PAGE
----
Potential for sunn hemp (Crotalaria juncea) to utilize soil potassium

Danielle Treadwell, Carlene Chase, Alyssa Cho, Michael Alligood, Joseph Elsakr


Sunn hemp (Crotalaria juncea L.) is a tropical leguminous cover crop grown June through August in Florida. In organic production systems, effi cient cycling of nutrients including K is critical to minimizing the high costs of compliant fertilizers. To determine the capacity of sunn hemp K uptake and the influence of K on aboveground biomass production, three rates of K (45, 90, and 180 kg·ha–1) as potassium magnesium sulfate (22% K2O) were compared to a control of 0 K. Treatments were randomized and replicated three times. Sunn hemp was seeded to 28 kg·ha–1 on 15 May 2008 at Plant Science Research and Education Unit in Citra, FL. Percent K in sunn hemp stem tip tissue (top 15 cm) increased linearly with rate (y = 0.004x + 1.98; r2 = 0.12) and declined linearly with time (y = –0.44x + 3.57; r2 = 0.73). Total K in aboveground dry plant tissue increased with increasing K rate (y = 0.005x + 1.92; r2 = 0.58) at 6 WAP. Potassium accumulation in aboveground tissues at 6 WAP was 68 kg·ha–1, indicating the potential for some K provision to subsequent crops in short rotations.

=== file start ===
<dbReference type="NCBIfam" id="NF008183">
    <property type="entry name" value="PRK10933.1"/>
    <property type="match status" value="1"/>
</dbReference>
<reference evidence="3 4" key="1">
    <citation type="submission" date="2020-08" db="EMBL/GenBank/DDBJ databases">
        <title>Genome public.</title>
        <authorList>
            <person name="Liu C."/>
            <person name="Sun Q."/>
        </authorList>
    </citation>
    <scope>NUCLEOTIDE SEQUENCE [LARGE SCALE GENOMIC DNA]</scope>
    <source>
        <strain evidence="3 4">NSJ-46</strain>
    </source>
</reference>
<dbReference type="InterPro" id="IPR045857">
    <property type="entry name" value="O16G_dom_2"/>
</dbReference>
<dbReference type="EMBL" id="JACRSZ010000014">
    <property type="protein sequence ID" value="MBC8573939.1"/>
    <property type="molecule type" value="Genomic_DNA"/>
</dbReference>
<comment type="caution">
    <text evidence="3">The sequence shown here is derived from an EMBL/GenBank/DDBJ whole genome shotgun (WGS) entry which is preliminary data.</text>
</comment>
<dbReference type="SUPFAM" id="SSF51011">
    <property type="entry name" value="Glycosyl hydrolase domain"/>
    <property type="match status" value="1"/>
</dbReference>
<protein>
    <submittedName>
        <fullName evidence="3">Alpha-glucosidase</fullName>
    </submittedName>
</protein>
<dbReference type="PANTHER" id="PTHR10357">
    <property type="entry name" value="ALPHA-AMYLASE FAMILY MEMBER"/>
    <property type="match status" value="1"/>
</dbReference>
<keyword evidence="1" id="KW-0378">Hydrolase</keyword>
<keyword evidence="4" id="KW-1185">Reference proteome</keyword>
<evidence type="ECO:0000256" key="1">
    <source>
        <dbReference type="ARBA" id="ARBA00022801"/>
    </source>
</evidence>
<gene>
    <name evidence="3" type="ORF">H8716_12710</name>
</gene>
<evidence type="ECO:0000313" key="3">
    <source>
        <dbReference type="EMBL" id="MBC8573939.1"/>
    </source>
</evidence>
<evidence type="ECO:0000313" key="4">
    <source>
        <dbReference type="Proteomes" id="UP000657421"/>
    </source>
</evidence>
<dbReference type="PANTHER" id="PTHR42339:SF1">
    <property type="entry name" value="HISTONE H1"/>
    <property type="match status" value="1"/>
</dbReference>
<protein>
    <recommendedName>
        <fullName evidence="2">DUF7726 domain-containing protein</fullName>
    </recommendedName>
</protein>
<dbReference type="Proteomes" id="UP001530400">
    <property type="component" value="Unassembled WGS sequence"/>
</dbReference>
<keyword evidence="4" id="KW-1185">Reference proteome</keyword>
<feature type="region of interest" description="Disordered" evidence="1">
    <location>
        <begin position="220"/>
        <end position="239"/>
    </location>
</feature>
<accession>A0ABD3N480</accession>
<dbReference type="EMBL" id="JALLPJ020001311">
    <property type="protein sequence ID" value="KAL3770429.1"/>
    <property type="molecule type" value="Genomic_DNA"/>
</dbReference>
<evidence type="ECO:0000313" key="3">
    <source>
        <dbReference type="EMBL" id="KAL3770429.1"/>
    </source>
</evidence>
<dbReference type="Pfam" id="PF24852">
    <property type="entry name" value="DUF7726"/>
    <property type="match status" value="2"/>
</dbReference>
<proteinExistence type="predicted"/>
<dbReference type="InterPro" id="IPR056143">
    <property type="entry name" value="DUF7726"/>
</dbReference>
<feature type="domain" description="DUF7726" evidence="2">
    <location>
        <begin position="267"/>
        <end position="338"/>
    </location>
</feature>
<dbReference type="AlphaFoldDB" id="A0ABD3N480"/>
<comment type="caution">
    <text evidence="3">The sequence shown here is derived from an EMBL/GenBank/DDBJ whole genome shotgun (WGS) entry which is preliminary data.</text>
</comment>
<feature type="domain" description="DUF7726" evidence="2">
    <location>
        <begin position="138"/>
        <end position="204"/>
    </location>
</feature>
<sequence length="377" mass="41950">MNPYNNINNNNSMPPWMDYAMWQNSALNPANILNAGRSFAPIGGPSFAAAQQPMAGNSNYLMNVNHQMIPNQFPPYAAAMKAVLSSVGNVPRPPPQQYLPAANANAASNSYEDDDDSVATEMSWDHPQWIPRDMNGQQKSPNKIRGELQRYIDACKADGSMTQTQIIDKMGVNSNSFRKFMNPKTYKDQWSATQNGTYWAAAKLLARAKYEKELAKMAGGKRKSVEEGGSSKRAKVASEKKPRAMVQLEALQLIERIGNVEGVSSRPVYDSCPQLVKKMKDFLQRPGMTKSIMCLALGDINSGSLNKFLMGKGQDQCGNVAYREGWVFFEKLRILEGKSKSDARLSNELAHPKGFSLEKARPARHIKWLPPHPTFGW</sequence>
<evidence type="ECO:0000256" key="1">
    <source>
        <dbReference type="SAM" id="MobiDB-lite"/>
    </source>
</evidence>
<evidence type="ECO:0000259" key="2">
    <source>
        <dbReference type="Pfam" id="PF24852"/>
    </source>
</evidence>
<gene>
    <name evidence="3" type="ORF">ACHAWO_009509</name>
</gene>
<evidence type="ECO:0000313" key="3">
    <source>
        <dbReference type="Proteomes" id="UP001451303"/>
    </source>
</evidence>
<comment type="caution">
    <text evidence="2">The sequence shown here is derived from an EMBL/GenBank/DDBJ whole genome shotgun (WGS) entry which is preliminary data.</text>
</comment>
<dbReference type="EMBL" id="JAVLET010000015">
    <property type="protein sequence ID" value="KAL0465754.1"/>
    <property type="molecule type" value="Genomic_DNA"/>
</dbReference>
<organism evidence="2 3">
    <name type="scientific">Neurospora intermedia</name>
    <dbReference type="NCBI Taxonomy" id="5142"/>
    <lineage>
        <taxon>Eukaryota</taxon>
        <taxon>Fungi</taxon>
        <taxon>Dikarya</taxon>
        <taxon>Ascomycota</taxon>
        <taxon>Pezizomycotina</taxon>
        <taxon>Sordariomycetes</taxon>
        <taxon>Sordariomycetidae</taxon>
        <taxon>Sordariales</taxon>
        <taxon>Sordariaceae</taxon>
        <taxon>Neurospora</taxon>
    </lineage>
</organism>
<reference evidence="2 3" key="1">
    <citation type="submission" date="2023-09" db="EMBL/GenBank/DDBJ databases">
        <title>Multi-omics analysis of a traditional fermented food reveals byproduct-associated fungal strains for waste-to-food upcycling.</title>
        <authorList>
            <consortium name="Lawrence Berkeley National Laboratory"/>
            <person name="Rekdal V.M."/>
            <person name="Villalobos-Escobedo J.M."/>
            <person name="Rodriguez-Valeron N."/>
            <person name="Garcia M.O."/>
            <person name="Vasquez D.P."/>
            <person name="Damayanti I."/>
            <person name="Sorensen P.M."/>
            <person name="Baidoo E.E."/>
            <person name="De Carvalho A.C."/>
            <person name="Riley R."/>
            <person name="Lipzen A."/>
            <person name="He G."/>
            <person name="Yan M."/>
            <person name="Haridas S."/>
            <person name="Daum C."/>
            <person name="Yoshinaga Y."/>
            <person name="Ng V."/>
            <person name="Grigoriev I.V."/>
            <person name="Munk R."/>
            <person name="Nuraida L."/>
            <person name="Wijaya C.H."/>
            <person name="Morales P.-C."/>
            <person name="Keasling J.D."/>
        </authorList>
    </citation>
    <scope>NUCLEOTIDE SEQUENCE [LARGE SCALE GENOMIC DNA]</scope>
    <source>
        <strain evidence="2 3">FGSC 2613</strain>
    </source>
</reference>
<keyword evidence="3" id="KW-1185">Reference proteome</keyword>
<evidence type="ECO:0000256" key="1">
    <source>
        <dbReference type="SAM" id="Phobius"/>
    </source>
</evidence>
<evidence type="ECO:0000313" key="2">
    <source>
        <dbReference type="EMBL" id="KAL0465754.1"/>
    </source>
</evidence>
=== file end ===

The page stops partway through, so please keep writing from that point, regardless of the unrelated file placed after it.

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Proc. Fla. State Hort. Soc.     ISSN 0886-7283

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